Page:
The flash sits on the left corner of the top panel. While testing, I realised that the flash head can be shifted upwards, just like an external flashgun! This is something that is usually not there in other cameras, so the GX1 is a unique camera that allows you to bounce the light off the ceiling, without investing in an expensive flashgun!
Unlike their PEN counterparts, Panasonic mirrorless cameras are not equipped with in-body image stabilisation. Instead, the company chooses to include the technology in their lenses. There are pros and cons to both approaches. Optical stabilisation is usually more effective. However, only half of the company’s lenses are actually stabilised, which means that when you are using the other lenses, you cannot take advantage of this feature at all.
There are different kit options that you can avail of. For instance, you can buy the dual lens kit, which includes the old 14–42mm MEGA OIS lens, along with the tiny 14mm pancake lens. Alternatively, you can buy the powered zoom kit, which has a much smaller 14–42mm stabilised lens, but is also more expensive.
The GX1 has plenty of direct controls to customise settings, as per your requirement. For instance, the Q.MENU button gives you quick access to settings like Aspect Ratio, ISO, Metering, WB, and Focus Mode.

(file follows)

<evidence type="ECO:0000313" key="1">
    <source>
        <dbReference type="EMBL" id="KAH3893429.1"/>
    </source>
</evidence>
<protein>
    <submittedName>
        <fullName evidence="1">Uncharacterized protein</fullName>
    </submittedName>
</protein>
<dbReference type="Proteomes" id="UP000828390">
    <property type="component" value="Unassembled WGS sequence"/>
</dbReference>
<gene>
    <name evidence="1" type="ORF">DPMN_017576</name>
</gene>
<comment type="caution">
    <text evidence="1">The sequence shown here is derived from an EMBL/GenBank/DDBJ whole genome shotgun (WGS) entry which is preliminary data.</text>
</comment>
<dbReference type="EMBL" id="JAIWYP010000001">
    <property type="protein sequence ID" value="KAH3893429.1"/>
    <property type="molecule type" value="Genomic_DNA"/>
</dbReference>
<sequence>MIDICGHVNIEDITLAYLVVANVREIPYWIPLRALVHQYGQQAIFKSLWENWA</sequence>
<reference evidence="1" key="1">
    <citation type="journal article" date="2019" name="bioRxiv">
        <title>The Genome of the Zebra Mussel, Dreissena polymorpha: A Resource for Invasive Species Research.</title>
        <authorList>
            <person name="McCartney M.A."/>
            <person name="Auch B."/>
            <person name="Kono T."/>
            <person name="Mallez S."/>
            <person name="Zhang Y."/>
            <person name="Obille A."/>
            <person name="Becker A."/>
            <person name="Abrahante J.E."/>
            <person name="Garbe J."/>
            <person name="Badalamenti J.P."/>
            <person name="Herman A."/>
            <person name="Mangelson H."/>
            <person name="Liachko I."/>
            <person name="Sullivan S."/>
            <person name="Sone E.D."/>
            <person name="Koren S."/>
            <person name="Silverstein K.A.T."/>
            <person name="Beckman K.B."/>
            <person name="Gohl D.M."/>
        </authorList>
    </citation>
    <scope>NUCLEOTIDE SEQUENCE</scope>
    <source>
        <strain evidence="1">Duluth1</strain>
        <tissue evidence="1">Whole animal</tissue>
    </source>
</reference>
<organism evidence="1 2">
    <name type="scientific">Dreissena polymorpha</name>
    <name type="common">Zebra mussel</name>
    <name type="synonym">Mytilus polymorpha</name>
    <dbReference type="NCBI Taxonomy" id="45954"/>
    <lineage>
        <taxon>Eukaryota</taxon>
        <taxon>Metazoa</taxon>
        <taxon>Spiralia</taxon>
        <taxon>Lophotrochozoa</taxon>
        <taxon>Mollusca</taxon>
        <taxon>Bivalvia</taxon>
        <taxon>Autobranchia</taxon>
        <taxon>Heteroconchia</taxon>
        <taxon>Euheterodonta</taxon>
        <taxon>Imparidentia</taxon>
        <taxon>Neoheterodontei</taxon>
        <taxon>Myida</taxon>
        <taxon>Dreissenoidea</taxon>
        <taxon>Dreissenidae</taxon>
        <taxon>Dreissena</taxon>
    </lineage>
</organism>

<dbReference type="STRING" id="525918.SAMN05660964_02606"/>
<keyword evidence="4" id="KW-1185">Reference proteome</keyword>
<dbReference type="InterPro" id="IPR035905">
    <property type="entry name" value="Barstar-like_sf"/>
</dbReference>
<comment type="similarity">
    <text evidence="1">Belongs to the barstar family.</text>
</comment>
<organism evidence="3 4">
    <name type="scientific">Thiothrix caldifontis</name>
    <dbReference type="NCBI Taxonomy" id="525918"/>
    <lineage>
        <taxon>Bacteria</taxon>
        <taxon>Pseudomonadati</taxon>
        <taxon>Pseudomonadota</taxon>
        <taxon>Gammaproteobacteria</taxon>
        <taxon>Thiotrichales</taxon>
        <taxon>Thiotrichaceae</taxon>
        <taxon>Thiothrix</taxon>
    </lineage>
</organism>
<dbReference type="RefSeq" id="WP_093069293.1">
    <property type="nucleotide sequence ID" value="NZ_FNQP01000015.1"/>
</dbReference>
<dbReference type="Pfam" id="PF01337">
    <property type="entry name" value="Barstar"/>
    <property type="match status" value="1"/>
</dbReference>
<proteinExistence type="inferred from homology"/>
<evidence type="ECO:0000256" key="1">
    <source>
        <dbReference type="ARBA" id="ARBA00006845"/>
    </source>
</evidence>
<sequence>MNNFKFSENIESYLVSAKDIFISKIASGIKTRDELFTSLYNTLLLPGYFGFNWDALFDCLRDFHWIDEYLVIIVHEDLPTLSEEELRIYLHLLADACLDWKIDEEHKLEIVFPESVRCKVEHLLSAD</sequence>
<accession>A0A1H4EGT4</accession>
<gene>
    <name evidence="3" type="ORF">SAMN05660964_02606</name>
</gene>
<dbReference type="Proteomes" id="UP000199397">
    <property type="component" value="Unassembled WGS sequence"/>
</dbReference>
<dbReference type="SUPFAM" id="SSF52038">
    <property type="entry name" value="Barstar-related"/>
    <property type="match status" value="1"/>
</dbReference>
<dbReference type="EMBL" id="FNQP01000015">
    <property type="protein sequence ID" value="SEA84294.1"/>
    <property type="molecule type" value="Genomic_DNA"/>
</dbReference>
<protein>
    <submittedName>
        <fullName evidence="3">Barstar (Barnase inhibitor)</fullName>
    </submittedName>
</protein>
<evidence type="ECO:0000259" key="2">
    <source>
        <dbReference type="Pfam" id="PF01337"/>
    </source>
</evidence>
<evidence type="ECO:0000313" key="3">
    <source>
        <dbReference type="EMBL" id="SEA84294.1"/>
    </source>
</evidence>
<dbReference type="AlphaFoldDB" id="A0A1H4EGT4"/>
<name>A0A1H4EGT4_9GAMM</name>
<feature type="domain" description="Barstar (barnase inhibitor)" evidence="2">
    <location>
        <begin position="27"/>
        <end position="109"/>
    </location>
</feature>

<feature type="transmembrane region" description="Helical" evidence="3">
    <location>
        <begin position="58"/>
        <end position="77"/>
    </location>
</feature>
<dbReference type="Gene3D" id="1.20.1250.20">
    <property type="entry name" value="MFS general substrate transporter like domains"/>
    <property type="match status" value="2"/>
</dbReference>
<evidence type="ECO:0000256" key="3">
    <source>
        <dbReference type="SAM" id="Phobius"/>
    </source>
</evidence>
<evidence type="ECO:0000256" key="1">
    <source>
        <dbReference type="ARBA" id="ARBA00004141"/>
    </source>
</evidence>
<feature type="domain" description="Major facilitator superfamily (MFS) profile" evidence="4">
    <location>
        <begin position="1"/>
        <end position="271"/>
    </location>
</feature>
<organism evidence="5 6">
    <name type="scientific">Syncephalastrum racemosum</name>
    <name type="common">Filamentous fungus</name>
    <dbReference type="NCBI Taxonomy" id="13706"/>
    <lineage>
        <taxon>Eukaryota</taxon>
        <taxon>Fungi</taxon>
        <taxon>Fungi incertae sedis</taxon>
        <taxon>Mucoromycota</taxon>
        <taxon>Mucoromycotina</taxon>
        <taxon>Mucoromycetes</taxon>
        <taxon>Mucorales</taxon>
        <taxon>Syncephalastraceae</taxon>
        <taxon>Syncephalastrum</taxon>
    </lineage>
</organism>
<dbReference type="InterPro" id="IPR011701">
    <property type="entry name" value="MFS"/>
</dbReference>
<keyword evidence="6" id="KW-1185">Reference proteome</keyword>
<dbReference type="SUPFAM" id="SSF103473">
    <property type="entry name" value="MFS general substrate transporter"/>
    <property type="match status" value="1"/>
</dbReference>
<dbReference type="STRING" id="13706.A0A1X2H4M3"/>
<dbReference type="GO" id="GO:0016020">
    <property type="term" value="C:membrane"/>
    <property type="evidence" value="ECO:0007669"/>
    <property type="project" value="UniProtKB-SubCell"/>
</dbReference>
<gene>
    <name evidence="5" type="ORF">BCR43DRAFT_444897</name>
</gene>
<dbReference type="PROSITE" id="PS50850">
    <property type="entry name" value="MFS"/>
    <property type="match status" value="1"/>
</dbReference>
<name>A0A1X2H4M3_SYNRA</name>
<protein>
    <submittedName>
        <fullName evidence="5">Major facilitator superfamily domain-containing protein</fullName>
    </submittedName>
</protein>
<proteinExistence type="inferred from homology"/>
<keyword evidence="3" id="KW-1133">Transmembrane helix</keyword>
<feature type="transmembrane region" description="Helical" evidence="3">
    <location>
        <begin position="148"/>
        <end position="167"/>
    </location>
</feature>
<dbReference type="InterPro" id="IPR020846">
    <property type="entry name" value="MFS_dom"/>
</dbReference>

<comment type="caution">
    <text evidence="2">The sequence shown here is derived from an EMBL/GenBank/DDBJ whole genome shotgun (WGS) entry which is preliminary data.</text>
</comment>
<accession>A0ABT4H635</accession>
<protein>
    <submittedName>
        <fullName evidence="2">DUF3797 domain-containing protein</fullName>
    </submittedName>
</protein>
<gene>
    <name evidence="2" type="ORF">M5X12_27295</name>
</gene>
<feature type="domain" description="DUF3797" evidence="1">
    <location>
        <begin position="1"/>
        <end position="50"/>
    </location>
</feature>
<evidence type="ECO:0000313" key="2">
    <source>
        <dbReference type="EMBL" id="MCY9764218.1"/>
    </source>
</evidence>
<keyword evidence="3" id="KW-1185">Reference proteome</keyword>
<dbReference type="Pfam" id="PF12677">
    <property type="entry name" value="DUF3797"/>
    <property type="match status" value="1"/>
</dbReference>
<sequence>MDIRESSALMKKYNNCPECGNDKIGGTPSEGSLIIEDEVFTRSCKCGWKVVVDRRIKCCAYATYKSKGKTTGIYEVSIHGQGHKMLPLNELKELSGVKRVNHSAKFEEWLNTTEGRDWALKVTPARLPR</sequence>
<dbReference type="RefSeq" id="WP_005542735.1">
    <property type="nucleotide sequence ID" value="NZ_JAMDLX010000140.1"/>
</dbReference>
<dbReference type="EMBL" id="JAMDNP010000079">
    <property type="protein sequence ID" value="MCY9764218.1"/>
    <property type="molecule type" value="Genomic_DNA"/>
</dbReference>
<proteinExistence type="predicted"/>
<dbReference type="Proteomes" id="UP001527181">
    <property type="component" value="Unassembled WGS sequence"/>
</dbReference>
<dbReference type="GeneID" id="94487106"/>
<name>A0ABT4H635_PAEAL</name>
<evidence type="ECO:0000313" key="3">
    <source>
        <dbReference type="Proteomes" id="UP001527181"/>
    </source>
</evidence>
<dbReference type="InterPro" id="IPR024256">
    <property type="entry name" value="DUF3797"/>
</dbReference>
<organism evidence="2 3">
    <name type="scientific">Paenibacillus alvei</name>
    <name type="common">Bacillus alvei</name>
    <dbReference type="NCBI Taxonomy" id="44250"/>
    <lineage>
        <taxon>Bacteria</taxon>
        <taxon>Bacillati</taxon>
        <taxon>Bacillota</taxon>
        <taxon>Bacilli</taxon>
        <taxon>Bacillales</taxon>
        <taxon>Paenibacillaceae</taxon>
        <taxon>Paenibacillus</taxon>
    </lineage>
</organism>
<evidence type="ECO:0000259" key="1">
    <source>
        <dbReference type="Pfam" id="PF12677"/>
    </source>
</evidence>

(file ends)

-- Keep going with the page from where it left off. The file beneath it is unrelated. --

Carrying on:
Besides this, there are as many as four customisable function buttons on this camera. Two of these are external buttons, whereas the other two are virtual and can be set within the touchscreen interface. Additionally, you can also configure and fine tune the overall handling experience, thus making it easy for you to switch between modes and shoot instantly.
The touchscreen itself is reasonably refined, by camera standards, but is still not as efficient as screens found in cell phones. Besides the two virtual function buttons that were mentioned earlier, there is the 1-Area AF option that allows you to drag the focus point by simply touching the screen.
I wish the LCD was of a higher resolution though. 4,60,000 dots sounds decent, but in todays day and age, even compact cameras have started incorporating high resolution LCDs that have around 9,20,000 dots.
Unlike previous cameras, Panasonic has finally added a Level Gauge that can be of use if you wish to keep the horizons straight. This feature has been there in the other cameras of the segment for a long time now, so it is a welcome addition.